When writing out a backup, the WITH CHECKSUM option makes SQL Server verify each page before it is written to the backup file.  If an error is detected, the backup will cease.  If you want the BACKUP to continue after an error is found, use the CONTINUE_AFTER_ERROR option.


When the PAGE_VERIFY_OPTION option is turned on, when each page is written out to disk a checksum is calculated and stored with the page header.  Then, when the page is subsequently read from disk, the checksum is calculated and compared to the value stored with the page header.  If the values are not the same, an error is logged to both the SQL Server error log and the Windows Application Event Log.  Look for Error Message 824.  This indicates a problem with your IO system.

One common misconception about this option, is that is automatically checks all of your pages.  This is incorrect.  The check is only made when a page is written to disk and then read back off of it.  Once you turn this on, it may take some time until all of your pages go through this cycle.

Schedule DBCC CHECKDB Regularly

Either use SQL Agent Jobs or the Maintenance Plan Wizard to run DBCC CHECKDB at least once per week on all of your databases.

If you have large databases, or 24/7 activity, it may not be feasible to run this on your Production systems.  If this sounds like your situation, there is a way out.  Do you have DEV and QA systems?  Do they get refreshed from Production regularly?

Run DBCC CHECKDB on your DEV and QA systems each time your refresh them from Production.  If you detect an error, raise the red flag immediately, and prepare to run DBCC CHECKDB on your production system.

Some DBA Commands To Know


DBCC CHECKDB performs a variety of physical and logical checks on every object in your database.

Full version, this can take a long time depending on the size of your database.

dbcc checkdb(YOURDBNAME)
with all_errormsgs, no_infomsgs;

Some quicker versions, which don’t take as long:

dbcc checkdb(YOURDBNAME, noindex);

dbcc checkdb(YOURDBNAME)
with physical_only;

Repairing Problems

If DBCC CHECKDB detects some errors, it will make some recommendations at the end of its messages.

However, Microsoft recommends that you first try to restore from a good backup.  This way, you can try to compare the data from the backup and the corrupted database and decide which copy of the data to keep.  Most likely, this will be a long and painful process, but it is preferable to blindly losing production data.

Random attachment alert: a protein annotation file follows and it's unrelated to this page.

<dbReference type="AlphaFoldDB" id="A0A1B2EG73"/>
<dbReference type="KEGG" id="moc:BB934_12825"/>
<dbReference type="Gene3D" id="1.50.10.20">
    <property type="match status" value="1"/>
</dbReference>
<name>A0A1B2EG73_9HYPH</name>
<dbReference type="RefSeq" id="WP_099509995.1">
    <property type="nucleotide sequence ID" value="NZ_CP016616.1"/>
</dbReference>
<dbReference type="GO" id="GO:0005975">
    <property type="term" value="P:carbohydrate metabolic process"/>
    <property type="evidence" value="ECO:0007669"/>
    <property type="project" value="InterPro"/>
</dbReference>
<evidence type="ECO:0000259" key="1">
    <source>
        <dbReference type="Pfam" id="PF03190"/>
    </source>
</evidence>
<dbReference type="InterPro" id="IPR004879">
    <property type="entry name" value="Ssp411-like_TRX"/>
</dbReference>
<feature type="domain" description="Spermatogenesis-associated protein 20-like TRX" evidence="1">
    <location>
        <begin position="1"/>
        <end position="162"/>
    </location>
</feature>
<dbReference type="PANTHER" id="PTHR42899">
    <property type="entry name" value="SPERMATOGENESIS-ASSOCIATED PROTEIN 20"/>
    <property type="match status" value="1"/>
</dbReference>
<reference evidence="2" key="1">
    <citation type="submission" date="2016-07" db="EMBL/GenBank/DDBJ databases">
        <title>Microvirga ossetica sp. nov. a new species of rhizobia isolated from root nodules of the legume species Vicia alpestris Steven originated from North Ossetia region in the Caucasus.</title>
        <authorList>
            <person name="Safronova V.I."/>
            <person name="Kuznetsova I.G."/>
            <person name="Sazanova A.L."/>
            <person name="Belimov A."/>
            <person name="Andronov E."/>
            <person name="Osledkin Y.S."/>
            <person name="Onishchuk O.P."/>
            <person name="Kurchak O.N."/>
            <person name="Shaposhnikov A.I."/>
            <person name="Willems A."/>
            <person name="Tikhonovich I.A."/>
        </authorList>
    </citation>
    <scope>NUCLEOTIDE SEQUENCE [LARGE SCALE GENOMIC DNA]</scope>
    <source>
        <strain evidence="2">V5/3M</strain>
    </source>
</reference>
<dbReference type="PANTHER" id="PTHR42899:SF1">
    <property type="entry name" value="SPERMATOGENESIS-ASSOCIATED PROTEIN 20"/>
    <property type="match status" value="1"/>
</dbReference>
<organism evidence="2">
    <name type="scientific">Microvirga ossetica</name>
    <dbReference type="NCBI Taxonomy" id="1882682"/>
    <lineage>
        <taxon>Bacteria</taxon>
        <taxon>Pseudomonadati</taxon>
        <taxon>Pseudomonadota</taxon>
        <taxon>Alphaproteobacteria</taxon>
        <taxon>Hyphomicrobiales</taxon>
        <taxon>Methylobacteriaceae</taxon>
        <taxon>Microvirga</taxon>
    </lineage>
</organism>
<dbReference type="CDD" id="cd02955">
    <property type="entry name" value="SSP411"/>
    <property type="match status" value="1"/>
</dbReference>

If this is not an option, then you can try using the repair options listed by DBCC CHECKDB.  Note: This should be considered the last resort.

Before running a repair command, be sure to make a FULL backup.

backup database YOURDATABASE
to disk = 'c:\YOURDATABASE.bak'
with format, checksum, stats=1;

You must set the database into single-user mode.

alter database YOURDATABASE
set single_user;

Depending on the options you choose, you may need to set the database into emergency mode, as well.

alter database YOURDATABASE
set emergency;

Then, you can try some of the repair options.  Try this one first, it can fix some problems with your indexes.  This is not able to fix issues with FILESTREAM data.

dbcc checkdb(YOURDBNAME, repair_rebuild);

If that does not work, then you can try this one next.  You may experience some data loss with this one.  This should be your last resort.

dbcc checkdb(YOURDBNAME, repair_allow_data_loss);

Warning: this option will result in data loss.  Try this only after all other options have been exhausted.

Afterwards, set your database back to multi-user or normal, and take another FULL backup.

alter database YOURDATABASE
set multi_user;

alter database YOURDATABASE
set online;

backup database YOURDATABASE
to disk = 'c:\YOURDATABASE.bak'
with format, checksum, stats=1;

Be sure to take a FULL backup.

For more information about the DBCC CHECKDB command, please refer to the maser, Paul Randal (blog | twitter).


A power failure can be a stressful thing to deal with.  Everyone wants the systems back online as soon as possible.  However, it is important to remain calm and be sure to run some basic consistency checks on the databases before allowing users back online.

Help yourself sleep better at night.  Be sure to take regular BACKUPs, use CHECKSUM, and run DBCC CHECKDB weekly.